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The CCP and Me: Once Upon A Time in Today's Hollywood

Michael Clark at Epoch Times

Photo by Giorgio Trovato / Unsplash
China Controls Hollywood?
I haven’t finished the documentary yet, but I’ve watched enough to understand the paradoxical threat: China is using the free market to eliminate the free market. Do American companies, including film studios, want access to the massive Chinese market? Then they need to do what the Chinese Communist Party says.

During the opening title sequence of “Hollywood Takeover: China’s Control in the Film Industry” (“Takeover”), a title card includes a quote from Mao Zedong, the sixth through 10th chairman of the Chinese Communist Party (CCP). It reads “There is in fact no such thing as art for art’s sake,” an obvious slam against the text “ars gratia artis” (Latin for “art for art’s sake”) surrounding the “Leo the Lion” logo at the start of all MGM studio productions.

What Mao meant (I think) was that while art, particularly film, is primarily an entertainment vehicle, it could and should also be used as a vessel for political and social propaganda, something not lost on each of his successors.

While China began banning foreign films in the early 20th century, with the increase in foreign trade, it began to allow some films to be shown. The CCP didn’t begin wielding its considerable “global exhibition muscle” in earnest until 1997 (more on that below). In 2008, just after the first Beijing Olympics and under the supervision of then-Chinese leader Hu Jintao, the CCP stepped up its game to full-blown censorship and manipulation of foreign films, particularly those produced in the United States.

It’s Never Going to Stop

Hosted by NTD news anchor Tiffany Meier, “Takeover” expertly examines the CCP’s ever-increasing influence over the U.S. film industry, and how and why that’s never likely to stop. The CCP’s principal concern is content that goes against, in the slightest manner, its social and political directives.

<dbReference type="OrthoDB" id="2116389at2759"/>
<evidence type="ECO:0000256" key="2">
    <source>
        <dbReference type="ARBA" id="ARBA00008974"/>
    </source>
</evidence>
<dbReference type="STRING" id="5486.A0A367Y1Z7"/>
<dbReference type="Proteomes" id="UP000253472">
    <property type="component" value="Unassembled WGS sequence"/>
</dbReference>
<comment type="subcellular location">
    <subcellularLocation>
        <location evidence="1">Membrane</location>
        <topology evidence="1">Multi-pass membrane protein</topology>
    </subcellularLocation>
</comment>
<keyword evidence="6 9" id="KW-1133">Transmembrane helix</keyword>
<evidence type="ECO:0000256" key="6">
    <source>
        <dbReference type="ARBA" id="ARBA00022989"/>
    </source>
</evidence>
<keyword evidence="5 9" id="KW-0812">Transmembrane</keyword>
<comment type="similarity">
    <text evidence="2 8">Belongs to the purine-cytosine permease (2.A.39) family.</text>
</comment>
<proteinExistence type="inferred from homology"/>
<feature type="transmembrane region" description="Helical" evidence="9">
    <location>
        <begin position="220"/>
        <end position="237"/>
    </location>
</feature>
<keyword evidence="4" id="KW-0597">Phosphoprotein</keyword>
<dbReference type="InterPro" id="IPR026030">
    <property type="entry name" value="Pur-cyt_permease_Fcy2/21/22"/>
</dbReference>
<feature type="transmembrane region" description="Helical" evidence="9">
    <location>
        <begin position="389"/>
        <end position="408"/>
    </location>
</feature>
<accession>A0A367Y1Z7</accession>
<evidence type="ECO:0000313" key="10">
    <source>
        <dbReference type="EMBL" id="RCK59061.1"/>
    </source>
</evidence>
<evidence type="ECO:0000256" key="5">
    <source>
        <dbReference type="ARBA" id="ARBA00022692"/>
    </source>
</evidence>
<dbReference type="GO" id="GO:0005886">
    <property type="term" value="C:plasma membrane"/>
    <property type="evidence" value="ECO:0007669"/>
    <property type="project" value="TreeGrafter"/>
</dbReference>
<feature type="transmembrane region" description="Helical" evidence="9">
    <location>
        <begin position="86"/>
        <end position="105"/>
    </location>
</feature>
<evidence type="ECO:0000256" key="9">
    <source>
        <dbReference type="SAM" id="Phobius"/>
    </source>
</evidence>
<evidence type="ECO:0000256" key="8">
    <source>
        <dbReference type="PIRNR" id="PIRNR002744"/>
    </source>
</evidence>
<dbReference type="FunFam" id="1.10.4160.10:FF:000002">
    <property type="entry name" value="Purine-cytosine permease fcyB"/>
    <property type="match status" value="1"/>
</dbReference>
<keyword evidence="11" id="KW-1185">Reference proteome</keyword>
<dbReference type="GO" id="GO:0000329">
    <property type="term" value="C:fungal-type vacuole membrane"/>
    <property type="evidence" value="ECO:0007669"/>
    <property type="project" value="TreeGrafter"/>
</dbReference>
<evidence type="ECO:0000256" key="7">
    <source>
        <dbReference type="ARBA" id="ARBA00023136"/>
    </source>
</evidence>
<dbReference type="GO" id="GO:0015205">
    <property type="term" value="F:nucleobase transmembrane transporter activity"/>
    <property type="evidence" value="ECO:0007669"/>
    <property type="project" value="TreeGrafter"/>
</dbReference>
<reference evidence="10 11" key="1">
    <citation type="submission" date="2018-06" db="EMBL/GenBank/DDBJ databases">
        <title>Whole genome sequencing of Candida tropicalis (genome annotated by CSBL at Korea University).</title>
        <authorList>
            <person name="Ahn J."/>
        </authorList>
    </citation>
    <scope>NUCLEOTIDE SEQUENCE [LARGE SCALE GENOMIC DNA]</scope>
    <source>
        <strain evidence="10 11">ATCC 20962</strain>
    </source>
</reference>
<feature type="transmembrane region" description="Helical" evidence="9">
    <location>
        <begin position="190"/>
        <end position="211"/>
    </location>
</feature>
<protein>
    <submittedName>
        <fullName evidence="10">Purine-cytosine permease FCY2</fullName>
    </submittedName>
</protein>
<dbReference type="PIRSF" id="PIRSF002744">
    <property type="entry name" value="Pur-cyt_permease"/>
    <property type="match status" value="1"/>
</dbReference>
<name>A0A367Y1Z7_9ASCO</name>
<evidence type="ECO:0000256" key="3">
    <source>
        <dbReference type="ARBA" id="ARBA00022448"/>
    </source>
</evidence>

For instance, the 2012 movie “Looper” met resistance because of its time travel subplot, which, in the opinion of the CCP, could change events in the past and future, a big no-no. The CCP overlooked the time travel component and gave the film its “blessing” only after the film made clear that living in China in the future was better than living in France, and if a role for rising Chinese actress Xu Qing was added to the story. This was done, as was the inclusion of Ms. Xu’s image on the Chinese advertising poster and not on the American versions.

There are many other examples of other CCP demands presented in “Takeover,” but three are worth noting here; two are in Tom Cruise movies.

CCP Control . . .

In the trailer for “Top Gun: Maverick” (2022), there is a blink-and-you’ll-miss-it image of the back of Maverick’s bomber jacket as seen in the first film where flag patches of Taiwan and Japan appeared. They were removed at the request of the CCP-controlled Tencent Pictures. After Tencent backed out of the production, the images were reinstated.

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‘Hollywood Takeover: China’s Control in the Film Industry’
This eye-opening documentary exposes the CCP’s influence on American entertainment.